Work at Wal-Mart, earn college credit
The world's largest retailer is teaming up with an online, for-profit university to offer college credit for on-the-job learning.
This story was originally covered by PRI's Here and Now. For more, listen to the audio above.
About half of Wal-Mart's 1.4 million employees in the United States don't have college degrees. So when the world's largest retailer announced a partnership with the online, for-profit American Public University, a school with about 70,000 students, the world of higher education took notice.
"If 10 to 15 percent of employees take advantage of this, that's like graduating three Ohio State Universities," Sara Martinez Tucker, a former under secretary of education who is now on Wal-Mart's external advisory council, told the New York Times. "It's a lot of Americans getting a college degree at a time when it's becoming less affordable."
It's also a time when for-profit colleges are facing harsh scrutiny from the Federal Government. Some have accused for-profit colleges of misleading and even fraudulent recruiting practices. For-profit colleges are often more expensive than public, community colleges, and many are concerned that institutions are offering educations that don't lead to jobs, but do lead to large debts.
"There's a misunderstanding when people say 'for profit'," Karan Powell, senior vice president and academic dean at APU, told PRI's Here and Now. "I know for us, we're a university first. We happen to be exchanged on the NASDAQ by our owners and the investors who invest in us, but more than anything we are a university first."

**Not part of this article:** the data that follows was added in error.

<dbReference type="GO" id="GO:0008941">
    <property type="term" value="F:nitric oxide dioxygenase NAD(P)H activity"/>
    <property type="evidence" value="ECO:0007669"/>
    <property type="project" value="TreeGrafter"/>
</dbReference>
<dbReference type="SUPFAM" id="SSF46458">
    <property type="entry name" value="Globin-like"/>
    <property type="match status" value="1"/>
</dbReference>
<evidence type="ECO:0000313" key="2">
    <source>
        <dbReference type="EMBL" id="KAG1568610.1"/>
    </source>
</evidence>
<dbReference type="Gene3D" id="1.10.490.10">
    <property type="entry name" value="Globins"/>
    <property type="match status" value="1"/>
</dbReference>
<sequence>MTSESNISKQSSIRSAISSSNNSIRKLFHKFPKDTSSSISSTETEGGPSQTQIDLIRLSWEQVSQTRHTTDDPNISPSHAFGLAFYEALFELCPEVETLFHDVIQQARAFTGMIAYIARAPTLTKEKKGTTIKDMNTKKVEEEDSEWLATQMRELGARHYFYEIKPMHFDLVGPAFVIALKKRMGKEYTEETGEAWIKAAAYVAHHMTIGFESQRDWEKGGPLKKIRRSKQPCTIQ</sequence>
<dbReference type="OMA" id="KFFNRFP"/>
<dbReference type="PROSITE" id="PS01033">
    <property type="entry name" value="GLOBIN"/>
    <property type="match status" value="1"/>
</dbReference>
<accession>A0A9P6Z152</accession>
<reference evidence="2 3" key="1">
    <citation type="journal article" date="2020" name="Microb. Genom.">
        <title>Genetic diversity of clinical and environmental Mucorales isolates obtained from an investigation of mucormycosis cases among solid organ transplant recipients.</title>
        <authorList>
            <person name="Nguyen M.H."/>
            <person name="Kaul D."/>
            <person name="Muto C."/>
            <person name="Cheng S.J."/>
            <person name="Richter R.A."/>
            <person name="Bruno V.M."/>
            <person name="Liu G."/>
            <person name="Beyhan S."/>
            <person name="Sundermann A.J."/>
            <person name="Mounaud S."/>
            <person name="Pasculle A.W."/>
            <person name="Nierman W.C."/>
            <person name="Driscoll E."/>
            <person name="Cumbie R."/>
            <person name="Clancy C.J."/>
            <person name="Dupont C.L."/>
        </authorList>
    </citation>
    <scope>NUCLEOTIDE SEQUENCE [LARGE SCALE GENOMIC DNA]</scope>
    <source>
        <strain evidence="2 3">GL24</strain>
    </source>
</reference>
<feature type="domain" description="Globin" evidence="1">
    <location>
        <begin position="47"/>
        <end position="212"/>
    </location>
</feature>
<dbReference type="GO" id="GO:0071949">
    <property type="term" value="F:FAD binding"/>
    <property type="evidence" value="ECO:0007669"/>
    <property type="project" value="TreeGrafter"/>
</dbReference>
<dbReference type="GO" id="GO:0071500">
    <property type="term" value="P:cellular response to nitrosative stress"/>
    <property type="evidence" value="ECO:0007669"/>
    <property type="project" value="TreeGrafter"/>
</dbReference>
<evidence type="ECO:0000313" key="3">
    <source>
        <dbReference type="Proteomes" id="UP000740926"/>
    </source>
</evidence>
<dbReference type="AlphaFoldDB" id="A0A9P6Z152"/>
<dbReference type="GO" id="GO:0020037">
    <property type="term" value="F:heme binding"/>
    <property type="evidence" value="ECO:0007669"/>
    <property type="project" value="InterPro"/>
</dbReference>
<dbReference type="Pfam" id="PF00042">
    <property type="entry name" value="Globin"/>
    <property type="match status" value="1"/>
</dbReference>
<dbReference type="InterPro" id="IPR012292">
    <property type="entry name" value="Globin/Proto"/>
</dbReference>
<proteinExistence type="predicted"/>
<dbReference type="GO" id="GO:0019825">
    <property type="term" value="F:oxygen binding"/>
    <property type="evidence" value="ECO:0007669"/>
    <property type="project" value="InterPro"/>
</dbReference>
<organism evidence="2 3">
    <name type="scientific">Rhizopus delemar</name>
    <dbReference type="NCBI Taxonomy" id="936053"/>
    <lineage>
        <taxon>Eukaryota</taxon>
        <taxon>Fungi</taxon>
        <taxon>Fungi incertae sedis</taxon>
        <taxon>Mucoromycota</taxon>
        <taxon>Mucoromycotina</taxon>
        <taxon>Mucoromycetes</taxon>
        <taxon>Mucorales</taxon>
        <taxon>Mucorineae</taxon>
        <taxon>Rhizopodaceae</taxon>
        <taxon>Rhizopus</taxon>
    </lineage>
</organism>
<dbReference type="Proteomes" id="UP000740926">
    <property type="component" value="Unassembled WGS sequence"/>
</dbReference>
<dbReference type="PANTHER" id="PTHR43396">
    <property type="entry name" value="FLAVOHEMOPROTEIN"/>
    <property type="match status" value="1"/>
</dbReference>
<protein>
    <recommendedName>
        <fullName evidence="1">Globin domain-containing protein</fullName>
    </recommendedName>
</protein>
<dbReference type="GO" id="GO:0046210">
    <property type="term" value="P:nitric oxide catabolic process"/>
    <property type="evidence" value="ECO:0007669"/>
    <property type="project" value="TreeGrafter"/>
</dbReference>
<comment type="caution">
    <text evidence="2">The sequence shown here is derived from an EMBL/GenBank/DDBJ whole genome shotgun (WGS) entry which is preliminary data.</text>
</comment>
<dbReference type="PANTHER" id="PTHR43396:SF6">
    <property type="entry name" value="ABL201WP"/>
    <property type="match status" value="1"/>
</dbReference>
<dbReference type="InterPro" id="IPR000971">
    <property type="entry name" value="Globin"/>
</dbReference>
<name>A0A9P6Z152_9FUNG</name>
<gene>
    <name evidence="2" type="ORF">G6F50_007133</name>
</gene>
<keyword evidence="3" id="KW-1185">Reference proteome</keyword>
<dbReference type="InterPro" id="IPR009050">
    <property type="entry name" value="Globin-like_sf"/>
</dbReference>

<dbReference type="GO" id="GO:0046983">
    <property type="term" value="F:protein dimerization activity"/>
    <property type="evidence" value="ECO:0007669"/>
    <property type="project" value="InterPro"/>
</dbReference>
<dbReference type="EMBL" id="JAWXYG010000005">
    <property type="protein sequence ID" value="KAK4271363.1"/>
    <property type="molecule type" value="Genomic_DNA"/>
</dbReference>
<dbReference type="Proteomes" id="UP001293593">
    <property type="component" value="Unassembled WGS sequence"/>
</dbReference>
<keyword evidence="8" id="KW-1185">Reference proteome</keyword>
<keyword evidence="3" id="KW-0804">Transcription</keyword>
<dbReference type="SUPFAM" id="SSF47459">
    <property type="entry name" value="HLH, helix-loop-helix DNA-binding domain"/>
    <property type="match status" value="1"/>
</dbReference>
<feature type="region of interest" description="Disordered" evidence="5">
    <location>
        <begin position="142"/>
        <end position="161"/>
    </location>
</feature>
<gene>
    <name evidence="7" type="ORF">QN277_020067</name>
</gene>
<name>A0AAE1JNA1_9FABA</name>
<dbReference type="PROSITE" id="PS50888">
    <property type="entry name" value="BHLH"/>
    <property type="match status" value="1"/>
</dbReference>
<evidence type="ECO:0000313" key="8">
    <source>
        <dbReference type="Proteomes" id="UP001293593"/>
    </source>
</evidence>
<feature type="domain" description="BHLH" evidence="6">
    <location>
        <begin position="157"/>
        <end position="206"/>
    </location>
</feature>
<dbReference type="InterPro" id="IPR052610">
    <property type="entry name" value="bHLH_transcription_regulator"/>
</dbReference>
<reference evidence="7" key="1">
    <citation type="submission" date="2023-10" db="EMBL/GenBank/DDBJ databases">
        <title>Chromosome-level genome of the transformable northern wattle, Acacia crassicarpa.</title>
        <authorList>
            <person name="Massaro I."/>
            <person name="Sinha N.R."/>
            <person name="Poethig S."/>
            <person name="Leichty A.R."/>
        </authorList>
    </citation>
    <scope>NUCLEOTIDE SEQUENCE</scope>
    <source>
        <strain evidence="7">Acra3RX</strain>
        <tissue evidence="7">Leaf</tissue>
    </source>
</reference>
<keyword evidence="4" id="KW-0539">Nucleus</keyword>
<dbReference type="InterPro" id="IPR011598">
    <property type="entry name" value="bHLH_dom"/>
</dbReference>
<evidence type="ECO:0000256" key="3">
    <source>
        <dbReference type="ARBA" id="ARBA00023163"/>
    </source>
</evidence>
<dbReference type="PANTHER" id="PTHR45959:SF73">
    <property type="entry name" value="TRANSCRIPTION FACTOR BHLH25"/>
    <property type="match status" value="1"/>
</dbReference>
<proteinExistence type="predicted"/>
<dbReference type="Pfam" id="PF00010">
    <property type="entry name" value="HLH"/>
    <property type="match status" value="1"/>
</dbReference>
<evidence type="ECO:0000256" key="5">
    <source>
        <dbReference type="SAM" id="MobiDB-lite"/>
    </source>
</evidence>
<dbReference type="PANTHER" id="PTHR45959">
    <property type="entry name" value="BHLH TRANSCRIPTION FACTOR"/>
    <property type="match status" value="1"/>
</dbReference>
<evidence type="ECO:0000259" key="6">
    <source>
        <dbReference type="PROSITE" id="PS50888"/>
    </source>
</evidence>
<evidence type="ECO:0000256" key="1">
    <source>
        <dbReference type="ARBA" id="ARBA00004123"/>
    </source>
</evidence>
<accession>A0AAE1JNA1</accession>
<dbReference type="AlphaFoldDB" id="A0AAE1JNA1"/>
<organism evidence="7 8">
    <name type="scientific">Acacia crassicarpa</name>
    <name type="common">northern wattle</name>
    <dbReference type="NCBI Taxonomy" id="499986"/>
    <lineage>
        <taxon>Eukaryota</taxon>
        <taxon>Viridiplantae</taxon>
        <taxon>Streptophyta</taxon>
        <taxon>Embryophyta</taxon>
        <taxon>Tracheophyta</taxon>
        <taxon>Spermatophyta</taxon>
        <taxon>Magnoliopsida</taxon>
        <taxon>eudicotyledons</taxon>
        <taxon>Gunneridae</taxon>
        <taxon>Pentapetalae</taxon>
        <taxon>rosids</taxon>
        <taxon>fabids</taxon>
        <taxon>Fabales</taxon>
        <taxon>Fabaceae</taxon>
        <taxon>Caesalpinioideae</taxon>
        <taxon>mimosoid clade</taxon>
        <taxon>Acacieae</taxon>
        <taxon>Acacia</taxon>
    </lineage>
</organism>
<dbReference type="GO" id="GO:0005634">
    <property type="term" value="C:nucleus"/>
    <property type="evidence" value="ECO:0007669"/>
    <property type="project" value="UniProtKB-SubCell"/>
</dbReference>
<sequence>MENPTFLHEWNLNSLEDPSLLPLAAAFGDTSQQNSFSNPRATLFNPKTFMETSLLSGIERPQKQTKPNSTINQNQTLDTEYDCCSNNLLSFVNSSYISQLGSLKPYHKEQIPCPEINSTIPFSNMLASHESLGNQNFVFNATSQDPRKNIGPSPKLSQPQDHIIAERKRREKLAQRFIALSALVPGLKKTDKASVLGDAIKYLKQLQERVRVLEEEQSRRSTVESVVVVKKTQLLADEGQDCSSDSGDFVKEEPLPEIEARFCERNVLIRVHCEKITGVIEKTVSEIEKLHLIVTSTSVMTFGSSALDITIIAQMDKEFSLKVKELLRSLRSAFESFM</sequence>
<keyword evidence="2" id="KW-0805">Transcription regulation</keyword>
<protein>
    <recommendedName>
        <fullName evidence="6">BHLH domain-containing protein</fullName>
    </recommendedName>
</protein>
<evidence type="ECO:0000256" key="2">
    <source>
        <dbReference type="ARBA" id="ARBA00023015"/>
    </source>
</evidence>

The deal with Wal-Mart offers college credit for learning that has already taken place while working at the retailer. For example, a loader at Wal-Mart may have learned about transportation, logistics or management. APU would evaluate what that person has learned, compared with pre-existing classes, to see what kinds of credit he or she would be eligible for.
"We are aware of all the scrutiny -- very much aware," Powell said. "At the same time we're also aware that the process that we've that we've used consistent with the standards established across higher education for awarding of credit."
An outstanding question concerning the college credits is whether or not other colleges will accept them. "We are always concerned about the transfer of credit," Powell told Here and Now. Ultimately, though, it's up to other institutions whether or not they want to accept any credits.
Wal-Mart has pledged to commit $50 million over the next 3 years to help workers pay for tuition and books, according to the Associated Press. With the discounts, tuition will cost about $212.50 per undergraduate credit. "They are going to have to enroll and pay for their own education," Powell told Here and Now. But ultimately, Powell insists, "our goal is to encourage people to get their college education and to go back to school." And she believes the deal with Wal-Mart will help a lot of people do just that.
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